Friday, August 27, 2004

Afghanistan

Afghanistan. Frederick Engels' view of the country in 1857. Includes a map and commentary. This is an interesting read.

From the site:

Afghanistan, an extensive country of Asia, north-west of India. It lies between Persia and the Indies, and in the other direction between the Hindu Kush and the Indian Ocean. It formerly included the Persian provinces of Khorassan and Kohistan, together with Herat, Beluchistan, Cashmere, and Sinde, and a considerable part of the Punjab. In its present limits there are probably not more than 4,000,000 inhabitants. The surface of Afghanistan is very irregular, — lofty table lands, vast mountains, deep valleys, and ravines. Like all mountainous tropical countries it presents every variety of climate. In the Hindu Kush, the snow lies all the year on the lofty summits, while in the valleys the thermometer ranges up to 130°. The heat is greater in the eastern than in the western parts, but the climate is generally cooler than that of India; and although the alternations of temperature between summer and winter, or day and night, are very great, the country is generally healthy. The principal diseases are fevers, catarrhs, and ophthalmia. Occasionally the small-pox is destructive. The soil is of exuberant fertility. Date palms flourish in the oases of the sandy wastes; the sugar cane and cotton in the warm valleys; and European fruits and vegetables grow luxuriantly on the hill-side terraces up to a level of 6,000 or 7,000 feet. The mountains are clothed with noble forests, which are frequented by bears, wolves, and foxes, while the lion, the leopard, and the tiger, are found in districts congenial to their habits. The animals useful to mankind are not wanting. There is a fine variety of sheep of the Persian or large-tailed breed. The horses are of good size and blood. The camel and ass are used as beasts of burthen, and goats, dogs, and cats, are to be found in great numbers. Beside the Hindu Kush, which is a continuation of the Himalayas, there is a mountain chain called the Solyman mountain, on the south-west; and between Afghanistan and Balkh, there is a chain known as the Paropamisan range, very little information concerning which has, however, reached Europe. The rivers are few in number; the Helmund and the Kabul are the most important. These take their rise in the Hindu Kush, the Kabul flowing cast and falling into the Indus near Attock; the Helmund flowing west through the district of Seiestan and falling into the lake of Zurrah. The Helmund has the peculiarity of overflowing its banks annually like the Nile, bringing fertility to the soil, which, beyond the limit of the inundation, is sandy desert. The principal cities of Afghanistan are Kabul, the capital, Ghuznee, Peshawer, and Kandahar. Kabul is a fine town, lat. 34° 10’ N. long. 60° 43’ E., on the river of the same name. The buildings are of wood, neat and commodious, and the town being surrounded with fine gardens, has a very pleasing aspect. It is environed with villages, and is in the midst of a large plain encircled with low hills. The tomb of the emperor Baber is its chief monument. Peshawer is a large city, with a population estimated at 100,000. Ghuznee, a city of ancient renown, once the capital of the great sultan Mahmoud, has fallen from its great estate and is now a poor place. Near it is Mahmoud’s tomb. Kandahar was founded as recently as 1754. It is on the site of an ancient city. It was for a few years the -capital; but in 1774 the seat of government was removed to Kabul. It is believed to contain 100,000 inhabitants. Near the city is the tomb of Shah Ahmed, the founder of the city, an asylum so sacred that even the king may not remove a criminal who has taken refuge within its walls.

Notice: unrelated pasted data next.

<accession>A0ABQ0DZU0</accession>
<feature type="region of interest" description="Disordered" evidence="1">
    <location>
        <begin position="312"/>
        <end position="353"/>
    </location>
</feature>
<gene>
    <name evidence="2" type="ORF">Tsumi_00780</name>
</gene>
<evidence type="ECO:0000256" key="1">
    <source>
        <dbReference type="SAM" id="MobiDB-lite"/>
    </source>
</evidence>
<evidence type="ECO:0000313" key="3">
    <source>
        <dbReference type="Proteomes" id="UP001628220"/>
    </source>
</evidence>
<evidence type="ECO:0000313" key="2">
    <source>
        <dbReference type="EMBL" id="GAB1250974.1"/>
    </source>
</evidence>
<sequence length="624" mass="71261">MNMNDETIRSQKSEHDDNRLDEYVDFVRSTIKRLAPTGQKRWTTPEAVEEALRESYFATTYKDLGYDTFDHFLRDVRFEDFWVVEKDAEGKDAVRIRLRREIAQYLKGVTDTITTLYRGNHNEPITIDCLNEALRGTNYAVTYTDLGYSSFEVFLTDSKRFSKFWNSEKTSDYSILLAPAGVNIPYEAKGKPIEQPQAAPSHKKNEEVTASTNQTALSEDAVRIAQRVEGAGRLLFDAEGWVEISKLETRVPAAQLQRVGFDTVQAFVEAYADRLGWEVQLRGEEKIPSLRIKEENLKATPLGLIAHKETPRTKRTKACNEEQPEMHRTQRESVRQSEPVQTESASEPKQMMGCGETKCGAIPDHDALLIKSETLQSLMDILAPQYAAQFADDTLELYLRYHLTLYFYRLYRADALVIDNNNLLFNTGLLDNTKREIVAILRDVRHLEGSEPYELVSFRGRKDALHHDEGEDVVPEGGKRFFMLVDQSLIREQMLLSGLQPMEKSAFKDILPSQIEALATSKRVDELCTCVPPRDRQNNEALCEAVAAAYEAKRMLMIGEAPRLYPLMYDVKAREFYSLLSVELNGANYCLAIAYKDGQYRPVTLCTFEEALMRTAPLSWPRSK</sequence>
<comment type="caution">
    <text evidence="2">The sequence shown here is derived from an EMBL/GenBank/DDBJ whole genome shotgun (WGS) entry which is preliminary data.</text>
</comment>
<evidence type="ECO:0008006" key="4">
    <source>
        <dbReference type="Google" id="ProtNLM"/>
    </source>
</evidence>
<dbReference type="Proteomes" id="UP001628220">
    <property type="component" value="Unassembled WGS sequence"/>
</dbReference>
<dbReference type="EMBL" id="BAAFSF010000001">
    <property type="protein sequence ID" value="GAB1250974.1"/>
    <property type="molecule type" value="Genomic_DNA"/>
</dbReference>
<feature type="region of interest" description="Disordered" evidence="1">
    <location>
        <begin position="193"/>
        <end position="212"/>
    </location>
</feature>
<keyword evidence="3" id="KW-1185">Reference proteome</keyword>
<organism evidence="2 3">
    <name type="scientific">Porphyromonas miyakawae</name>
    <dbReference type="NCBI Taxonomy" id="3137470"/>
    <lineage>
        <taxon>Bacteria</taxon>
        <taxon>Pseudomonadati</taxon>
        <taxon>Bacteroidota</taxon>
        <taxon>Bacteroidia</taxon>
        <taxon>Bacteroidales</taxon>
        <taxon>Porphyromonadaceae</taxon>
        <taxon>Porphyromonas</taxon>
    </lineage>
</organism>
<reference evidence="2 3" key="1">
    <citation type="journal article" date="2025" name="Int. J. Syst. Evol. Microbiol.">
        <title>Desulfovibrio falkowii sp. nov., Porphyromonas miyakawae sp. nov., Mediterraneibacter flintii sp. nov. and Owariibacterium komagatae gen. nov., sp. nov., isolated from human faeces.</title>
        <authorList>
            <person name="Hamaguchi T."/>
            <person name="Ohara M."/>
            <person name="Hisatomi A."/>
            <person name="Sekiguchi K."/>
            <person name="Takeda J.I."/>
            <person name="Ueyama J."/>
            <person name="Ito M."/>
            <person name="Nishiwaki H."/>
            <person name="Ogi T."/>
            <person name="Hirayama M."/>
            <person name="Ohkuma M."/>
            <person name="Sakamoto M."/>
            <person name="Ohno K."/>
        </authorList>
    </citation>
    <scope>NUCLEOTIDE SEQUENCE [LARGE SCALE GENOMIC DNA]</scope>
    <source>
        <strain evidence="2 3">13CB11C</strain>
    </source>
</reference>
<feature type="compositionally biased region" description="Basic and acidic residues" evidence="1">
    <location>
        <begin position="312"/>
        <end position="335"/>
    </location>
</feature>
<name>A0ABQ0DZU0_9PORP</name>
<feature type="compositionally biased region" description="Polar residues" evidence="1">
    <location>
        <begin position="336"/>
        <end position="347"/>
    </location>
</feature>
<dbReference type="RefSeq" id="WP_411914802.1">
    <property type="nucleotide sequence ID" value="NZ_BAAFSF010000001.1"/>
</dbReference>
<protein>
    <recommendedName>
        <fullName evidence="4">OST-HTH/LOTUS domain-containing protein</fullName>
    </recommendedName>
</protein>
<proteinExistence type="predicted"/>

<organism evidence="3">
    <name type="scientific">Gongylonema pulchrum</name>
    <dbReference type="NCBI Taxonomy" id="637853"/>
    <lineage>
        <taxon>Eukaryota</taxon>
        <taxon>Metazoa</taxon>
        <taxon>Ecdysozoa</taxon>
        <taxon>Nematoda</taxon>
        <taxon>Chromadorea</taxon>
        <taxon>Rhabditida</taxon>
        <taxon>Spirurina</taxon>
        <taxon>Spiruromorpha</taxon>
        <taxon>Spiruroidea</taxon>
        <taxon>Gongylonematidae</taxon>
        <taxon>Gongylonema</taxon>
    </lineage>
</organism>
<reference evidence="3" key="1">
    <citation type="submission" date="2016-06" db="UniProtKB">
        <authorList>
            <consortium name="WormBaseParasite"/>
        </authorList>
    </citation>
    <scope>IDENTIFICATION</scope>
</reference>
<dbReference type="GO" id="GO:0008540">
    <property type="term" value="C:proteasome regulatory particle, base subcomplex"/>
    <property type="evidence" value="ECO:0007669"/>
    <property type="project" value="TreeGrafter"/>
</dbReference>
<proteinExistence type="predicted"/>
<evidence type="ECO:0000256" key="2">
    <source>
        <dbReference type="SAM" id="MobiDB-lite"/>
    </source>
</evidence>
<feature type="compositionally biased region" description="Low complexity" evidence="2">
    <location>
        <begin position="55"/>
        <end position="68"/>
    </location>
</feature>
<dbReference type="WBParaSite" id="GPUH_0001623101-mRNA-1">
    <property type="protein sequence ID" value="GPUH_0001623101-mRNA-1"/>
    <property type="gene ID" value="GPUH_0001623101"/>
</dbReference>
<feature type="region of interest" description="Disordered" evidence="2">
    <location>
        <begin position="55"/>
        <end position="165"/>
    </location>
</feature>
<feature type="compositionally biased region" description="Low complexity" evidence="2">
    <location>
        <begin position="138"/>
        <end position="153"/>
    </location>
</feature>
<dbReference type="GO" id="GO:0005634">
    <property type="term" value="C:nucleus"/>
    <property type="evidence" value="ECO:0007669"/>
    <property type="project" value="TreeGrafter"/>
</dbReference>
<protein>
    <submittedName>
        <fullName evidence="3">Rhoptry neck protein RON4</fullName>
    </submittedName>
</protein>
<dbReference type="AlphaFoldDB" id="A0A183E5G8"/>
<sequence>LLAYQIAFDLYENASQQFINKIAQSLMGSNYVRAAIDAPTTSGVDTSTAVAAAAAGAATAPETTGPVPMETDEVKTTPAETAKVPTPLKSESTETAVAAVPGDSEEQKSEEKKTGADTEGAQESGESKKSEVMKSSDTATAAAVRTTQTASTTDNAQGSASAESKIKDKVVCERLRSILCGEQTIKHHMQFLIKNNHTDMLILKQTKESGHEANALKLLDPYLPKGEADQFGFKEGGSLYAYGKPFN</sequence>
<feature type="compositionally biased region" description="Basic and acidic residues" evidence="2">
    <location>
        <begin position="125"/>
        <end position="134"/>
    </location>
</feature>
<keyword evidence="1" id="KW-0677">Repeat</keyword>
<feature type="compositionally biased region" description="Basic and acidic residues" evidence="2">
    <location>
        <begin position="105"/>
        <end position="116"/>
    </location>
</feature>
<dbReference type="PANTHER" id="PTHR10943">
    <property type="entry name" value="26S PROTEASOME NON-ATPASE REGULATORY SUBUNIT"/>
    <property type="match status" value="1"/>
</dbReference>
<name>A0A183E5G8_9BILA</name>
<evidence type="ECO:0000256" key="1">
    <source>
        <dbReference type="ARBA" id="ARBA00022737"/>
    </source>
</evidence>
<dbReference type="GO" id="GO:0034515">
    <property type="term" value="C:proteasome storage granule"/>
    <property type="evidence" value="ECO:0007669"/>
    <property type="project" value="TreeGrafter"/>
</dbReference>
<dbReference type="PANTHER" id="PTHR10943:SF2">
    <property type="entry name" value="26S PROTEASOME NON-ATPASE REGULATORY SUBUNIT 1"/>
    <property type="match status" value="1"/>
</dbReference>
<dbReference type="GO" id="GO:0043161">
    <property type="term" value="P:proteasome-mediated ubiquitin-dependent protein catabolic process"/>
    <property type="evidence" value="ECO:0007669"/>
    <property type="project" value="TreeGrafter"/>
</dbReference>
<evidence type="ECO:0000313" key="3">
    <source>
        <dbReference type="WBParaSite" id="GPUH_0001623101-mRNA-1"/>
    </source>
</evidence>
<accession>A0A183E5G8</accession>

The geographical position of Afghanistan, and the peculiar character of the people, invest the country with a political importance that can scarcely be over-estimated in the affairs of Central Asia. The government is a monarchy, but the king’s authority over his high-spirited and turbulent subjects, is personal and very uncertain. The kingdom is divided into provinces, each superintended by a representative of the sovereign, who collects the revenue and remits it to the capital.

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